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In a first, Jew of color to lead major U.S. rabbinical school

Amanda Beckenstein Mbuvi’s first day of teaching a biblical Hebrew intensive to Sudanese seminary students went great. The second, fairly well. But by the third day it was clear that her pupils were falling behind.

“Nobody was studying,” Mbuvi said. “Because when it got dark they didn’t have electricity.”

That 2005 trip helped form Mbuvi’s views of the breadth of what effective education must encompass. Now, she’ll be bringing that approach to help shape the next generation of Jewish spiritual leadership, as the next vice president of academic affairs at the Reconstructionist Rabbinical College outside Philadelphia.

Mbuvi’s appointment, news of which the college began sharing with members of the seminary community on Wednesday, marks the first time a Jew of color will lead a major rabbinical school. But that’s not why officials there selected her, according to Rabbi Sandra Lawson, the movement’s first-ever director of racial diversity, equity and inclusion.

From a broad and diverse pool of candidates, Lawson said Wednesday, Mbuvi stood out as the person who could best oversee the movement’s responsibility to train its next generation of rabbis, and especially impressed the students she would lead.

“The fact that the best candidate also happens to be a Jew of color shows that this is the direction the Jewish community is going,” Lawson said. “There are going to be incredibly talented people in the Jewish community who are not white.”


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Mbuvi, 44, is a scholar of the Hebrew Bible and currently a professor of religion at High Point University in North Carolina, where she helped create the school’s first Jewish studies minor. She is also the author of “Belonging in Genesis,” a book about storytelling and identity formation in the Bible.

“I don’t think she was on everyone’s radar,” Lawson said, but Reconstructing Judaism found her by casting a wide net.

As vice president of academic affairs at the Reconstructionist Rabbinical College (RRC) outside Philadelphia, Mbuvi will take charge of its curricula and lead its faculty. She will work alongside Rabbi Deborah Waxman, who leads the movement and is ultimately responsible for both the congregational union and seminary.

Mbuvi, in an interview with the Forward, said she would bring an open mindset to the job that she honed in academia and beyond. Her story about that 2005 trip to southern Sudan is instrumental to understanding her philosophy,

Besides the electricity issues, Mbuvi soon realized her other expectation — that the students would live and breathe Hebrew during the three-week program — was not a given for people unfamiliar with such immersive programs. The trip, she said, helped her to think more critically about how to approach education.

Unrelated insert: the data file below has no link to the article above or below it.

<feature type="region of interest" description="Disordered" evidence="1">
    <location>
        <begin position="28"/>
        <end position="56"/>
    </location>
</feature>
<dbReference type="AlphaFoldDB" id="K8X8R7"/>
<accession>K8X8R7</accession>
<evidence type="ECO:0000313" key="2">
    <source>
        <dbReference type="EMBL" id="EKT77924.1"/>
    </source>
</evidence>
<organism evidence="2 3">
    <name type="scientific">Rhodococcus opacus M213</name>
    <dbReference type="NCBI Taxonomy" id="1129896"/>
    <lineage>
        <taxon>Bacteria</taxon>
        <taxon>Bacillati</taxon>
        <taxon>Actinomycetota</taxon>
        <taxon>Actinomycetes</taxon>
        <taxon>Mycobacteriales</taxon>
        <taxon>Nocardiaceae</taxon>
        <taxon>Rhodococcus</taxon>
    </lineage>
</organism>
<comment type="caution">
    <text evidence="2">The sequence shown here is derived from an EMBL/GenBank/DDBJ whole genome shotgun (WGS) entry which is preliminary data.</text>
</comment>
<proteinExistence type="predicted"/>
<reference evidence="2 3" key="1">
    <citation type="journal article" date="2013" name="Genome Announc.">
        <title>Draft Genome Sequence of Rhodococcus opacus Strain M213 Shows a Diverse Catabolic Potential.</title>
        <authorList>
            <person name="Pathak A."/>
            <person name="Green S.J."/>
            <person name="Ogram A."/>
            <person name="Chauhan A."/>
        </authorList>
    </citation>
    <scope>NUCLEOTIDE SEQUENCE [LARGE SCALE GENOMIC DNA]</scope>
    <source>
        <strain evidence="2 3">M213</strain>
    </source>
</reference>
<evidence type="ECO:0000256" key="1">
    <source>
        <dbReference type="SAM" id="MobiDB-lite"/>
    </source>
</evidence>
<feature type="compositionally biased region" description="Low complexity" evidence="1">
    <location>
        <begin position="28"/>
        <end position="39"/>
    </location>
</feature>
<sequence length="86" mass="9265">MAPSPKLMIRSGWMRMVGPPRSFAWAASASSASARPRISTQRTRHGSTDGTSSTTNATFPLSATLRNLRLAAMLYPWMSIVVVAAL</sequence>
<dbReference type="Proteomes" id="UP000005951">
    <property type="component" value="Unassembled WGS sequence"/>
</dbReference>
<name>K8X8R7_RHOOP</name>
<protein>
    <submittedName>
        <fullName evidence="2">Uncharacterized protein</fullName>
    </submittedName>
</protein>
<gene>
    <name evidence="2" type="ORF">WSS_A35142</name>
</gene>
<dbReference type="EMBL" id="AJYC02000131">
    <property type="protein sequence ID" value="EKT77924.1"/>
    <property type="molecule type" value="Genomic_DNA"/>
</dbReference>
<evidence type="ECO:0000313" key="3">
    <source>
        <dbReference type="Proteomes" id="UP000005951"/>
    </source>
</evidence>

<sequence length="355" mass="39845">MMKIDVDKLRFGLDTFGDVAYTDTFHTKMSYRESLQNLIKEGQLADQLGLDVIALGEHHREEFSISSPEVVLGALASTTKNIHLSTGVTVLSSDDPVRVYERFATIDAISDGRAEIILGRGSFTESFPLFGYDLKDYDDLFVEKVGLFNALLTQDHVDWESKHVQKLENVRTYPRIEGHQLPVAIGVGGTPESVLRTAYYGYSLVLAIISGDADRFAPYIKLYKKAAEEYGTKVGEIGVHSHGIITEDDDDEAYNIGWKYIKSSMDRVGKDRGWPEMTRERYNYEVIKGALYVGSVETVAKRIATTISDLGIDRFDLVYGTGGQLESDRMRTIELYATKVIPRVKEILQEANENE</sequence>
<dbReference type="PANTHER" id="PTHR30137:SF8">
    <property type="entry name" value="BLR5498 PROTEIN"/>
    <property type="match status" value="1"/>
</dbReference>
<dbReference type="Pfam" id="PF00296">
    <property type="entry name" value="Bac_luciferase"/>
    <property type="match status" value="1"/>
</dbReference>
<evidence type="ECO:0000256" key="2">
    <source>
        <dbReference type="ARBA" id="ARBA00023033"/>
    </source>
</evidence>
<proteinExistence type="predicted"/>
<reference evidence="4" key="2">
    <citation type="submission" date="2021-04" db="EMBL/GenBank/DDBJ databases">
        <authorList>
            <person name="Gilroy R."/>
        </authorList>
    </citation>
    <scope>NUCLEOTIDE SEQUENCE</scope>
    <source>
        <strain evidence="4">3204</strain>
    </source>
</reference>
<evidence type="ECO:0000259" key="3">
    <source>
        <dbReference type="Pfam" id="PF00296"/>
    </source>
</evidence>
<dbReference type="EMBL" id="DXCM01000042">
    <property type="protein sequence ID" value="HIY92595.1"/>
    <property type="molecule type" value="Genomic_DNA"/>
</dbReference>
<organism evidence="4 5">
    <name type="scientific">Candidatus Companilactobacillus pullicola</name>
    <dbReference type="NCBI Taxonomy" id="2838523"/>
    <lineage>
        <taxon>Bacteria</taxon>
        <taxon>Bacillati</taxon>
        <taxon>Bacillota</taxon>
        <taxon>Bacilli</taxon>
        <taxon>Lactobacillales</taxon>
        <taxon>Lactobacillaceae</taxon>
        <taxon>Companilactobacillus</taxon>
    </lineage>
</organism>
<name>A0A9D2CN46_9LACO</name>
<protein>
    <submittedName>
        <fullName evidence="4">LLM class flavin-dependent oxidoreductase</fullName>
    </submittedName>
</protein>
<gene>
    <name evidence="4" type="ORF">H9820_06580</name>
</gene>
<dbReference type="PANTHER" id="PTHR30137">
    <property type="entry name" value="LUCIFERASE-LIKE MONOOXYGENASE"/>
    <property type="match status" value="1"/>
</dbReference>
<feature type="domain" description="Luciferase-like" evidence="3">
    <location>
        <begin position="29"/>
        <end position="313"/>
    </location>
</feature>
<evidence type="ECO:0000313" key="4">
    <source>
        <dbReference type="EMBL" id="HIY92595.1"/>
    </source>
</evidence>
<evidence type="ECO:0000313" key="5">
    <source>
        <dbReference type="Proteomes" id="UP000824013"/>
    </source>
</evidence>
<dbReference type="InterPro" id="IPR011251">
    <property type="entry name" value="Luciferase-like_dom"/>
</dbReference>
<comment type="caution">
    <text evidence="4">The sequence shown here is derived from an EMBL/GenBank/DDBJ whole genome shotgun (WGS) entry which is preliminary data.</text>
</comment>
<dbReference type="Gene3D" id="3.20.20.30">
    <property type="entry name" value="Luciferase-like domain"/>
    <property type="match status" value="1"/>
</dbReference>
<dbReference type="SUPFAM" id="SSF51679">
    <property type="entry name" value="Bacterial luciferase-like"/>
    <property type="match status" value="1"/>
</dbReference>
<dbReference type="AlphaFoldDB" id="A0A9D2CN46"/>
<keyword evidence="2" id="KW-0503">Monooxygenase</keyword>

“We’re not going to get the thriving Jewish communal life that we want only by playing the cards we’re dealt.”

“The culture of education itself is something that exists and, therefore, can be reimagined in whatever way might be most effective,” she explained.

While she is not herself a rabbi, Mbuvi said she is eager to train future Reconstructionist clergy to embrace diversity within the Jewish community. She plans to make sure students are exposed to a wide breadth of voices in the classroom and to create an environment where they feel comfortable discussing the different ways to be Jewish in the United States.

“American culture makes it really hard to navigate these differences because people are afraid if they say the wrong thing it’ll become really offensive,” Mbuvi said. “So I see my role as creating a comfortable environment for that and modeling that and leading that.”

While attending graduate school at Duke University, Mbuvi joined Beth El Synagogue in Durham, a Conservative congregation that was led by a Reconstructionist rabbi at the time. As she began looking to take on new Jewish observances as an adult, Mbuvi said she found herself returning to Reconstructionist sources again and again.

Her High Point University biography says that Mbuvi was born into an interracial family and “grew up Jewish in the Black church.” In the interview, Mbuvi was reluctant to elaborate on her religious upbringing, noting that there is a problematic tendency within Jewish communities to question the background of Jews who are not white.

“That becomes one of the first things people ask me because, visually, I don’t meet their expectations,” she said.

In addition to her academic work, Mbuvi managed an adult-literacy program in North Carolina and has been active in the Greensboro Jewish community. She served on the boards of Beth David Synagogue and B’nai Shalom Day School, and is a past member of the local federation and community relations council.

While Mbuvi emphasized that her role as Black Jewish leader was just one component of her experience, she described various ways in which many white Jews continue to overlook Jews of color. As an example, Mbuvi said she received a survey from a national Jewish organization that had a way to indicate that one’s household was “interracial” but not that it was entirely Black.

“It didn’t even occur to them that there might be a Jewish household with no white members,” Mbuvi said. “People haven’t even gotten that far yet.”

Mbuvi’s husband, Andrew Mbuvi, teaches religious studies at the University of North Carolina Greensboro.

Correction: A previous version of this article listed Andrew Mbuvi’s past role as a professor at Shaw University. He currently works as a lecturer at the University of North Carolina Greensboro.

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